Still think the Yankees should throw in the towel on that AL East crown? You are the world’s worst Yankee fan. I think sometimes you like them only to hate them. Do you really think the Red Sox exorcised all their demons? All the Yanks have to do is get close and the Sox will feel a tighter collar. Plus they have the tie breaker now. The only problem with catching the Red Sox at the end is they got to feel good about themselves for so long.
Note how divergent the two teams’ paths were coming out of last weekend’s series. The Red Sox ran into Dustin McGowan and A.J. Burnett, two power right-handers who, when healthy and allowed to pitch regularly, are above-average starters. The Yankees faced Daniel Cabrera and Jon Leicester, who are a wee bit slightly worse than the Blue Jays‘ duo. This flips over the weekend, as the Yankees get Burnett, McGowan, and Roy Halladay in the course of a four-game series, while the Red Sox play the Devil Rays, against whom they’re 31-12 this season. (OK, 11-4, but doesn’t it seem like they play each other every week?)
It’s hard to close even a 2 ½-game gap on a good team with 12 days left in the season. Even if it was necessary to do so, it would be a difficult task. In this case, it’s not; whatever benefits-home-field advantage, schedule choice, comfort-are gained by winning the division versus being the Wild Card aren’t generous enough to warrant playing the last week and change as if it mattered. Look at how Terry Francona has managed his squad all month, in the knowledge that his team is going to October. He’s been resting players all around the roster, diddling with his rotation, and trying experiments like “let’s see how many batters Eric Gagne can walk in one inning.”
It would behoove Joe Torre to start doing this as well. The Yankees are up five games in the loss column on the Tigers, with a magic number of seven for the wild card. If form holds through the weekend and the Yankees’ magic number reaches three or so, Torre needs to worry less about seeding and more about making sure his aging team is ready to go on October 2. Alex Rodriguez has missed two games all year, and none since August 8. Robinson Cano hasn’t missed a game since May 6. Jorge Posada has played his usual 130-odd games behind the plate; a couple of extra days off next week couldn’t hurt. I can’t quantify the effects of rest on a player’s performance, but I can say that the cost of doing so-possibly ending up as the wild card versus winning the division-is essentially zero.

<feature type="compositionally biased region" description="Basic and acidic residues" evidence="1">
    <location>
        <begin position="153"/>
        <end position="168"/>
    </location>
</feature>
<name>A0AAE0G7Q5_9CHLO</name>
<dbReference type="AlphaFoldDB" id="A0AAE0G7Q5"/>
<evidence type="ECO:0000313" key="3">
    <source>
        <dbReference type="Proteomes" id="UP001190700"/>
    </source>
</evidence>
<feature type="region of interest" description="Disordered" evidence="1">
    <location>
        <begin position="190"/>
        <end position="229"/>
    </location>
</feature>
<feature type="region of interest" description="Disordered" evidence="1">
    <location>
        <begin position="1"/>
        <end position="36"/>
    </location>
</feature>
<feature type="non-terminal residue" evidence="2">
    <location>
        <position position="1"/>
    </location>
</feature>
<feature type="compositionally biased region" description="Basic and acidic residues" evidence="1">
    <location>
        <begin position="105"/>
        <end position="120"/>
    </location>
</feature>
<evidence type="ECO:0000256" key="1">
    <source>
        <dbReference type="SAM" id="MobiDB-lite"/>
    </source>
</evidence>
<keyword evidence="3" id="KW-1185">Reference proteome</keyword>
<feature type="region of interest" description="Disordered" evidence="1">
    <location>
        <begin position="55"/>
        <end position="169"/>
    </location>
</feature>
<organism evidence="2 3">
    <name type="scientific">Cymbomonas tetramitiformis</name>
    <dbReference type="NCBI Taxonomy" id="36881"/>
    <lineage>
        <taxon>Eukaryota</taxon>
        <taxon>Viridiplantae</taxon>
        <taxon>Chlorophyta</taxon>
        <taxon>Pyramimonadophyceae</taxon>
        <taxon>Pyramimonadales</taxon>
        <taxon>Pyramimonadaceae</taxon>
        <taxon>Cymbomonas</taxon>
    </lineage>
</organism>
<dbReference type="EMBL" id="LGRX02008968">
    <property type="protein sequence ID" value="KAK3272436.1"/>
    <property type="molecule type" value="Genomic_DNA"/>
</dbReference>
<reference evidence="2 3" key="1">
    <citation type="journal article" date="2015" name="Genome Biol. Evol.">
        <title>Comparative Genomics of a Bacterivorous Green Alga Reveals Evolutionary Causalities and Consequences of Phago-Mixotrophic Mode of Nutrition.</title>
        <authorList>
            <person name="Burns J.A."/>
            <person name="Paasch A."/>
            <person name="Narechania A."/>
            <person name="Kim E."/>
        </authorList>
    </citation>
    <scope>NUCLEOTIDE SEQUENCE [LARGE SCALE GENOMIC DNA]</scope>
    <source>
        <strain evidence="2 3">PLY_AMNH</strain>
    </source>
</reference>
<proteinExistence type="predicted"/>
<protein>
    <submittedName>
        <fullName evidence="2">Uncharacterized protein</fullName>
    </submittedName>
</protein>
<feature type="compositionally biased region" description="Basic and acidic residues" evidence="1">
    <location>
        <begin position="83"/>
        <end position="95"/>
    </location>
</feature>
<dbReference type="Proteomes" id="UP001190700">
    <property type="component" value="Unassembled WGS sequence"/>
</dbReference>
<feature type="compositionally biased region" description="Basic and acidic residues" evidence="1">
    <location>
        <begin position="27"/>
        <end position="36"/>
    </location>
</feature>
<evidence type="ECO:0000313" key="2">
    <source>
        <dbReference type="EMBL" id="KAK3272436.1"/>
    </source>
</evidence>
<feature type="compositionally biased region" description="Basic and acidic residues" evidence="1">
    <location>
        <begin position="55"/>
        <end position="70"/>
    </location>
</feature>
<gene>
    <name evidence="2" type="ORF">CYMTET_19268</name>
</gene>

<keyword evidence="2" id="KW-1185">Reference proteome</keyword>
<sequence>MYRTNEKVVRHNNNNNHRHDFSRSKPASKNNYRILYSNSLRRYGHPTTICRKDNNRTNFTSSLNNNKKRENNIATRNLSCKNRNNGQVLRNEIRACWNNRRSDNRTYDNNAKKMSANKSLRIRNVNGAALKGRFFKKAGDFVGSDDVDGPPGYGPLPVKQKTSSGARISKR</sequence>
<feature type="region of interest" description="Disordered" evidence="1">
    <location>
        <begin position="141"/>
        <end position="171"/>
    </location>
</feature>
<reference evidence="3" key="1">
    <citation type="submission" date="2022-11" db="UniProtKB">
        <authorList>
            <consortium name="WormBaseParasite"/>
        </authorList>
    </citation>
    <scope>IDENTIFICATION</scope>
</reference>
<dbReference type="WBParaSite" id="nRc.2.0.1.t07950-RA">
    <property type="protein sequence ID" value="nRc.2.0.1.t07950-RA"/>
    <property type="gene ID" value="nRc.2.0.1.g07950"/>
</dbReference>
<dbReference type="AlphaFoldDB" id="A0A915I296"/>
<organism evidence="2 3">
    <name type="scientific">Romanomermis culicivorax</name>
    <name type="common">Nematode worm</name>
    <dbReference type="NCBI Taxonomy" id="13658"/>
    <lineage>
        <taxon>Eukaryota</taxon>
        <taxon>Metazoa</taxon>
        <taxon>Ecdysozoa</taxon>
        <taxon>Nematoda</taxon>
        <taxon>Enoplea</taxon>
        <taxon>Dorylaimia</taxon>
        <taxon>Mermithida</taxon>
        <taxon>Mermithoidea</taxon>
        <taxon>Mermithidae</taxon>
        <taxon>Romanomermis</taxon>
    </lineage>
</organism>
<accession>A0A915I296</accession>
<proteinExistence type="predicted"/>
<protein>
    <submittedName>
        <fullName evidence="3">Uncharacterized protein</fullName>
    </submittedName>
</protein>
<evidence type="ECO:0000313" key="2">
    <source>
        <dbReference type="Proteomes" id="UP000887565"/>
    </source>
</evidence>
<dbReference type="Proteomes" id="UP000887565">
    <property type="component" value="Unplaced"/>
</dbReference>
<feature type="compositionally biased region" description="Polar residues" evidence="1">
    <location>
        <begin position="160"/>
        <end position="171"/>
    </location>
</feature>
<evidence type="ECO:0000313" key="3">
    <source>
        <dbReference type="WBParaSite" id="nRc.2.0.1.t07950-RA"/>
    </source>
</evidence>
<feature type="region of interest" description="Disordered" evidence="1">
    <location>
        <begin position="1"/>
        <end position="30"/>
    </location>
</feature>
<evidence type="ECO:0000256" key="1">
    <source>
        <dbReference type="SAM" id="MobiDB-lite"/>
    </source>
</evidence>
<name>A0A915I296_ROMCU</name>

The difference between winning the division and advancing as the Wild Card doesn’t mean a thing. It’s all just playoff seeding, and if you’re looking for some evidence-I mean, other than the 1996 NL West race or the 2001 NL Central race-let’s go all the way back to…last October. The Tigers closed the season 19-31, blowing a huge lead over the Twins, and were swept…in the last series of the year-at home-by the Royals to lose the division title on the last day.
Not two weeks later, they were the AL pennant winners, and no one cared how they got there. There was no hangover, no leftover impact on the team for having blown a division title in such a ridiculous fashion, no repercussions. They simply started a new season that Tuesday, one in which their pitching staff was utterly dominant for a week. The Twins? They played exactly three more games, the bare minimum allowed by the rules. Which set of fans came away happier last year?
How you get into the tournament doesn’t matter. Seven of the last ten World Series participants opened the Division Series on the road. Ask fans of the 2006 Cardinals-who lost 6 ½ games of a seven-game lead in one week last September-or the 2005 White Sox-who lost eight games of a 9 1/2-game lead in September that year-if they care how their favorite team finished. Ask them if they even remember. The final standings dictate who gets into the postseason, with no credit for style points. The postseason is a complete reset, with no bonus points for having a record 14 games better than your opponent except getting to start the series at home and getting to go back there if you have to play one game for all the marbles. Is it any wonder the relationship between regular-season performance and postseason performance has broken down completely in the 21st century? Put eight comparable teams-all teams good enough to make the playoffs are essentially comparable-into a bracket, and none of them will have better than a one-in-seven chance to be left standing at the end.
Does the famed Red Sox Nation consider its 2004 World Championship diminished because they won it coming from the Wild Card slot? Do Tigers’ fans not wear 2006 AL Pennant gear because of their shame at going 7-1 against the Yankees and A’s when they shouldn’t have even been there? Angels fans? Marlins fans? Any of you feel a bit queasy about raising a World Series flag without a divisional one to go with it?
It doesn’t matter who wins the AL East. It just matters that both the Yankees and the Red Sox stay ahead of the Tigers. As long as both are doing that, there’s no reason to care about who ends up with the better seed.
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